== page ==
Chef Mark Peel
It’s funny how cyclic the world is, you know? In what seems like the blink of eye, a place goes from “hot” to “not” to “hot” again. Case in point: Grand Central Market in downtown L.A. When I was a kid/teen, GCM was the last place anyone would recommend to eat in downtown Los Angeles. It was still listed as a place to take your visiting cousin, because, y’know, history, but chances were high you’d take them to Philippe’s for lunch. If at all in DTLA. For reference, this is also the same period of time when walking along the east side of Alameda Street in Little Tokyo was not even an option unless you were looking to score some sweet, sweet crank.
Steam Kettle Cooking at Bombo
I don’t know when it happened, precisely, but Grand Central Market slowly but surely received a much needed injection of vitality and innovation in the form of chefs taking an interest in L.A. History and wanting to simplify the dining experience by trading in the fine linen for counter service. Wexler’s Deli, Berlin Currywurst, Belcampo Meat Co., Horse Thief, Oyster Gourmet, and of course, Eggslut are the heavy-hitters now, packing in crowds so wrought with hunger and zeal, it’s commonplace for food to sell out. Joining their ranks is Bombo, brought to us Chef Mark Peel, regarded as one of the founders of California cuisine. Serving up broth-based seafood dishes and salads, with the majority of the cooking done in steel-jacketed steam kettles, I was fortunate enough to score a preview before Bombo opened and sample selections from their enticing menu.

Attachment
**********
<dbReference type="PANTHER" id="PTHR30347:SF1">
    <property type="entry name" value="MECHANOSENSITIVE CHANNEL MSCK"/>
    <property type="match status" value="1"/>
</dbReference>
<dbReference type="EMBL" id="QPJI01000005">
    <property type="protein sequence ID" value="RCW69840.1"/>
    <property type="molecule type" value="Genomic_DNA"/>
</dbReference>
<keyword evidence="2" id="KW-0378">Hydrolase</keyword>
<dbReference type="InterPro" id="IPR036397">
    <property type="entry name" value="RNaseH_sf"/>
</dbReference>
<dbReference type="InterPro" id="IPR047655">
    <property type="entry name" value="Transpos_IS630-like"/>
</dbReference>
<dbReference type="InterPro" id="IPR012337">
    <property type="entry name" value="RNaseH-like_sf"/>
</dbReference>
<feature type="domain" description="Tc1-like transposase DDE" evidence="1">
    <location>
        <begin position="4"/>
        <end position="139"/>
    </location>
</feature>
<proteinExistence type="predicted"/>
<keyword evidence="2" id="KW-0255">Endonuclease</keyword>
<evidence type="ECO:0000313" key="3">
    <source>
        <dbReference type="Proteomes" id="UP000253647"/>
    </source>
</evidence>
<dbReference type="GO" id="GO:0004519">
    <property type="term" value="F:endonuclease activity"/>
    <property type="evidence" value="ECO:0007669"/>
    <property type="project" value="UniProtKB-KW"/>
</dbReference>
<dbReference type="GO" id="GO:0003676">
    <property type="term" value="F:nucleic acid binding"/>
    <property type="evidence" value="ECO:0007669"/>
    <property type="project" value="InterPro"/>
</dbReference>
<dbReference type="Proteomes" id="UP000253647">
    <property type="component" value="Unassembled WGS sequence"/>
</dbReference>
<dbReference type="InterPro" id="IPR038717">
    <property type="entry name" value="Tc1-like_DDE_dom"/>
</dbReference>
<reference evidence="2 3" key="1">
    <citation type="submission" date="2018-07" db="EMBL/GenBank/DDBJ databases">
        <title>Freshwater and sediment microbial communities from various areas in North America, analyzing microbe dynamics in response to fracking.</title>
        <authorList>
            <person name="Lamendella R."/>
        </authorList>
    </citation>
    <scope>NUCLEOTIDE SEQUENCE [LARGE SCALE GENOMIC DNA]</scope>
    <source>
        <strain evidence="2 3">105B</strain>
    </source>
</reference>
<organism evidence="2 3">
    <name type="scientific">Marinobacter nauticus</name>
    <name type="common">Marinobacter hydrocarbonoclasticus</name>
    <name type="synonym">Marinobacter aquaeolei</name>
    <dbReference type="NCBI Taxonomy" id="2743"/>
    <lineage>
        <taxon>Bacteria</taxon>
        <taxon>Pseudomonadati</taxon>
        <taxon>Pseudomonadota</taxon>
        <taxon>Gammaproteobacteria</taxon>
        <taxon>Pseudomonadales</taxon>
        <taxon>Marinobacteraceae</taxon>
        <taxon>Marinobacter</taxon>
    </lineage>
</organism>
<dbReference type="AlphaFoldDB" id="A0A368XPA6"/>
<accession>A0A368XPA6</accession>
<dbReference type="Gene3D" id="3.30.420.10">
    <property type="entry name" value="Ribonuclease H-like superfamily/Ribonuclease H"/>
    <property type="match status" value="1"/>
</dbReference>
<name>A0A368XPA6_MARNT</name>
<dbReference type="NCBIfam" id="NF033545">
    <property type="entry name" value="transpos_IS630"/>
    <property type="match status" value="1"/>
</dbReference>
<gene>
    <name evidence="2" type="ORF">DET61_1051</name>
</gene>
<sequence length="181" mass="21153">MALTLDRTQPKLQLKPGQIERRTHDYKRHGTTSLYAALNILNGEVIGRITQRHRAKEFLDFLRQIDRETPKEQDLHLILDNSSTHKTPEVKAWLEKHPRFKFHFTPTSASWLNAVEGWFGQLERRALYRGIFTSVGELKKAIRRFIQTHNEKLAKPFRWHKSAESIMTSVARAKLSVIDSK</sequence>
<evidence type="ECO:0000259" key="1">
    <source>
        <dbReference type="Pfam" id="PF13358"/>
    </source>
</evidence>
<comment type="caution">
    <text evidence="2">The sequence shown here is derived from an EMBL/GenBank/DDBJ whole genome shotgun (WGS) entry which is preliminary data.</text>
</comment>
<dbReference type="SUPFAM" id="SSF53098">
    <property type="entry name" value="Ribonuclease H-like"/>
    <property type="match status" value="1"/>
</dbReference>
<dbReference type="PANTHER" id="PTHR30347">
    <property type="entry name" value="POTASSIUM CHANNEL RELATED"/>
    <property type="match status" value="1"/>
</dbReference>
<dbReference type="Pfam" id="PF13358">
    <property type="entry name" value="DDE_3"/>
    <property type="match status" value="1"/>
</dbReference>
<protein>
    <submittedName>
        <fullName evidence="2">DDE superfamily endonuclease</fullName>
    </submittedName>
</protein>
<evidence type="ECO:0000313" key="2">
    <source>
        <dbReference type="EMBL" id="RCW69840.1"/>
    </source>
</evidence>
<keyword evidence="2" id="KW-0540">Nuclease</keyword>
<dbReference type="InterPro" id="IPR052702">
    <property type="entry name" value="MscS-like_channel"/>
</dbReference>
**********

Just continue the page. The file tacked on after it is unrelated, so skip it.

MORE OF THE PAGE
Please enjoy – and try not to droll on your keyboard.
My favorite dish of the evening was the steamed clams with pork sausage, accompanied by roasted onion, chickpeas in lobster broth atop a bed of pappardelle. Dishes I have to go back for: steamed mussels, Seattle Fish Stew and the chicken salad!
Chef Mark Peel
Have you tasted Bombo yet, or visited Grand Central Market as of late?
317 S. Broadway
Los Angeles, CA 90013